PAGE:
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CVS Source Repository

The mod_ssl package is developed in a private CVS-based repository. A public replication of this repository is available through the RSYNC service on for users with special requirements and especially for those who participate in the development of mod_ssl.

Using your own local CVS repository mirror

Because there is no direct CVS access (not even read-only) to the repository, you have to establish a local copy of it through the RSYNC service. This is not a drawback, it's an advantage: Using RSYNC is faster than plain CVS or even CVSup access (because RSYNC safes bandwidth by using compression, the client is easily to install and the used algorithm is very fast) and only with a local repository copy you can actually work reliable and without delays (think about a cvs diff over the network).
  1. Make sure you have the excellent RSYNC client program (`rsync') installed on your system. If not, please grab the RSYNC distribution first and install it. You can found RSYNC on and We recommend you to install version 2.3.0 or higher.

  2. Make sure you have the CVS program (`cvs') installed on your system. If not, please grab the CVS distribution first and install it. You can found CVS on and We recommend you to install version 1.10.5 or higher.

  3. With the following command you now can check which packages are available through the RSYNC service from

    $ rsync rsync://

    Here the modssl-cvs package is what you usually want to mirror. It contains the complete CVS repository is currently about 50 MB in size.

  4. Now you have to decide to which local directory you want to mirror the mod_ssl CVS repository, say /home/modssl/cvs/. Then all you have to do is setup a Cron job which regularly runs the following command:

    $ rsync -rztpv --delete \
            rsync:// \

  5. Finally you now can checkout your working copy of the CVS development tree into a directory, say /home/modssl/src/:

    $ cvs -d /home/modssl/cvs co -d /home/modssl/src mod_ssl

  6. While development goes on you usually want to synchronize with the latest file revisions from the author. The RSYNC Cron job keeps your local repository copy up-to-date, but for checked out working tree you have to run the following command:

    $ cd /home/modssl/src
    $ cvs update -P -d .

    This does actually more: When you have done local modifications to the mod_ssl sources they get merged with the updated revisions from the local repository. With this you can keep your local modifications for mod_ssl in a very handy way.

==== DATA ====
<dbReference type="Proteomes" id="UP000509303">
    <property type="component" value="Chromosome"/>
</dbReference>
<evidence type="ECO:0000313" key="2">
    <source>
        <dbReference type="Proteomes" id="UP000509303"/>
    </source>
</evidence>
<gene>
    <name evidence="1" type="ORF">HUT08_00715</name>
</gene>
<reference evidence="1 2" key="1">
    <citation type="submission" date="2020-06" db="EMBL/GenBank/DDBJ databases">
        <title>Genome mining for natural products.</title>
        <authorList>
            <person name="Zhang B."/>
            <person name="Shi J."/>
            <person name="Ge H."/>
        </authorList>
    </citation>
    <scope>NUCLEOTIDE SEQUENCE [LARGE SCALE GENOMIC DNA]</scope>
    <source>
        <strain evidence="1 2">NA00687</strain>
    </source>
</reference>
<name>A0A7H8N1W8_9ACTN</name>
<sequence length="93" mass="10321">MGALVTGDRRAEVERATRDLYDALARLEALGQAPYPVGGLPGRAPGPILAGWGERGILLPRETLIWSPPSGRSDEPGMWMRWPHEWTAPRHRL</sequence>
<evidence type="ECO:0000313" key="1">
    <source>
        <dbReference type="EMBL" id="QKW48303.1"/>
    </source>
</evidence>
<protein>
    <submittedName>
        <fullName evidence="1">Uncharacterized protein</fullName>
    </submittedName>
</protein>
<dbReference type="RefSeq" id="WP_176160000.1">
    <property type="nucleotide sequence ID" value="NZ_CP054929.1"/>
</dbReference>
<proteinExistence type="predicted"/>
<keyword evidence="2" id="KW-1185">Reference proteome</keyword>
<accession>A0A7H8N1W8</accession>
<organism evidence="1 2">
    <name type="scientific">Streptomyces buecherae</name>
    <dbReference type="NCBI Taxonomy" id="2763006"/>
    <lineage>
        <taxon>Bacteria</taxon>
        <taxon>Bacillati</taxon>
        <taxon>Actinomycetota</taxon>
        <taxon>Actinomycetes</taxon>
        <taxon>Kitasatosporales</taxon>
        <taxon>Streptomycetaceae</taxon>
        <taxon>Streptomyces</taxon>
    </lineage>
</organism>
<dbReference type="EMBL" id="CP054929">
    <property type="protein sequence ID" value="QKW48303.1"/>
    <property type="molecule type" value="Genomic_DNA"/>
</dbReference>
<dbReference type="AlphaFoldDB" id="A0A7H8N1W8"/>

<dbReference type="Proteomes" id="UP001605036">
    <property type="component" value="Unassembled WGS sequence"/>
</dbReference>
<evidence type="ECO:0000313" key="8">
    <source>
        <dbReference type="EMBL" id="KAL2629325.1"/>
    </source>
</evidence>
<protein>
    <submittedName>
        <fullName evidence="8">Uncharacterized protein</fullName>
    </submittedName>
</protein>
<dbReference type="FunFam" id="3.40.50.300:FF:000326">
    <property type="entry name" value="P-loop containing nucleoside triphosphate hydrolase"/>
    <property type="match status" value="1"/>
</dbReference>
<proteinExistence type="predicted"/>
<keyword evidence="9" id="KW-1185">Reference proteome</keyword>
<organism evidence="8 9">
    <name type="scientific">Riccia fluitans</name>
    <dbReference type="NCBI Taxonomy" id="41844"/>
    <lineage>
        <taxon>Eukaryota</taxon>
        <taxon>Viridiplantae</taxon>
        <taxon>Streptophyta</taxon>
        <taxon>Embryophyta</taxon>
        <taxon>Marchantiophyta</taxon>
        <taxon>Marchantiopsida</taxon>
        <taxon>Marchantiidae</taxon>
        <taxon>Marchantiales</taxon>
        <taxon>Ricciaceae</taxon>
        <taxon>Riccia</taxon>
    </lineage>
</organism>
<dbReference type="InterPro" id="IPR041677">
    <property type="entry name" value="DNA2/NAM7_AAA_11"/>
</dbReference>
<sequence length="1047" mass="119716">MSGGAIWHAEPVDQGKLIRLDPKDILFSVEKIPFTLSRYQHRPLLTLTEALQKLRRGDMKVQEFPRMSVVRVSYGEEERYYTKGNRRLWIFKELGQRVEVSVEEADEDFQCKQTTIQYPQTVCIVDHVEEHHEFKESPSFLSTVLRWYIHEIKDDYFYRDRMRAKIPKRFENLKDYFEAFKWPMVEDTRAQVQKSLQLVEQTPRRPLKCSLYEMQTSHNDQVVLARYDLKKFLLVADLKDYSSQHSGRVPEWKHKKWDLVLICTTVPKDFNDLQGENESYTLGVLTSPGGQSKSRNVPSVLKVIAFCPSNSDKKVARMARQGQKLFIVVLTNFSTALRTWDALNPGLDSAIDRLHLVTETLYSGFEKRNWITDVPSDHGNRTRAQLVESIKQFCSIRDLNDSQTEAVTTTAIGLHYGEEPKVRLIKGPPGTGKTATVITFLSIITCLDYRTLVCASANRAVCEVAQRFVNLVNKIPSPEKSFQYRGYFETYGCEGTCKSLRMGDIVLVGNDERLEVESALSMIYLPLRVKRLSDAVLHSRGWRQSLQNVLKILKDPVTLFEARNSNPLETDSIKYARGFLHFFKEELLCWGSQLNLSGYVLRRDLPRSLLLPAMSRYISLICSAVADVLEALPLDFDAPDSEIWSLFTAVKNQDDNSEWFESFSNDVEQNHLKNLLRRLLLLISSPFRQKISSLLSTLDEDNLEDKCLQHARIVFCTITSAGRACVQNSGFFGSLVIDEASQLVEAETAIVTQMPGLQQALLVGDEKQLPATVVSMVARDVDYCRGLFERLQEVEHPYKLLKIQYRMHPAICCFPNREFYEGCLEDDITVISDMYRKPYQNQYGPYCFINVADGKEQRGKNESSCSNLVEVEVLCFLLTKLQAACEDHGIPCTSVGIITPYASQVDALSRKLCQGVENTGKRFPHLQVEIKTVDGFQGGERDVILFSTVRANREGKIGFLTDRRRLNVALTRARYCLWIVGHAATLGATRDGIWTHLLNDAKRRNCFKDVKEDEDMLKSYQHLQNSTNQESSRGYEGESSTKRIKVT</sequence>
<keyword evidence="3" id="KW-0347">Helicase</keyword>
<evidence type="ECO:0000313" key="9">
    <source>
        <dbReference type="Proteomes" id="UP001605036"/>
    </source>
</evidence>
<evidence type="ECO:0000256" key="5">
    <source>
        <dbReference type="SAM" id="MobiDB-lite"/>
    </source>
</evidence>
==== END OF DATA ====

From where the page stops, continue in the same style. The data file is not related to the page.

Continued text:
BUT REMEMBER: Because the RSYNC Cron job very time makes your local repository copy an exact mirror of the original repository on, never check-in your modifications to the local repository. They get lost on the next RSYNC update! But keeping modifications in the checked out files is safe. You just have to solve some merging conflicts from time to time via cvs update.

Inserting the mod_ssl tree into an existing CVS repository

When you already have an existing local CVS repository established (for instance by mirroring the regular Apache CVS repository), say with a $CVSROOT of /home/apache/cvs/, you can also just insert the mod_ssl development tree as a subdirectory into this existing repository. Just use this command instead of the one above:

$ rsync -rztpv --delete \
        rsync:// \

Now you can checkout the mod_ssl development tree form the existing CVS repository via:

$ cvs -d /home/apache/cvs co mod_ssl

Working with the mod_ssl development tree

The development tree (either the one under mod_ssl-2.2/ or under mod_ssl/) contains the following important areas:
  • pkg.apache/:
    This is the Apache 1.3 source tree where mod_ssl is developed. It's actually a tree where the Apache 1.3 release versions stay on the vendor branch (named upstream) while the mod_ssl modifications stay on the HEAD. After Apache 1.3 versions were released they get imported to the vendor branch and this way the mod_ssl modifications semi-automatically (think about conflicts) merge up to the current version. This way it's also easy to view the mod_ssl changes to the latest Apache release. One just have to run "cvs diff -rupstream".

  • pkg.mod_ssl/:
    This is the subarea where the mod_ssl distribution is assembled. No development itself takes place there. Instead it's automatically assembled together from pieces out of pkg.apache/ ("make assemble"). And from there the final mod_ssl distribution tarballs are rolled ("make dist").

  • admin/:
    This directory contains administrative files for assisting the author to assemble the mod_ssl distribution files under pkg.mod_ssl/ out of the information from pkg.apache/. The important point here is that all C and HTML source files under pkg.mod_ssl/ are only copies of the original files under pkg.apache.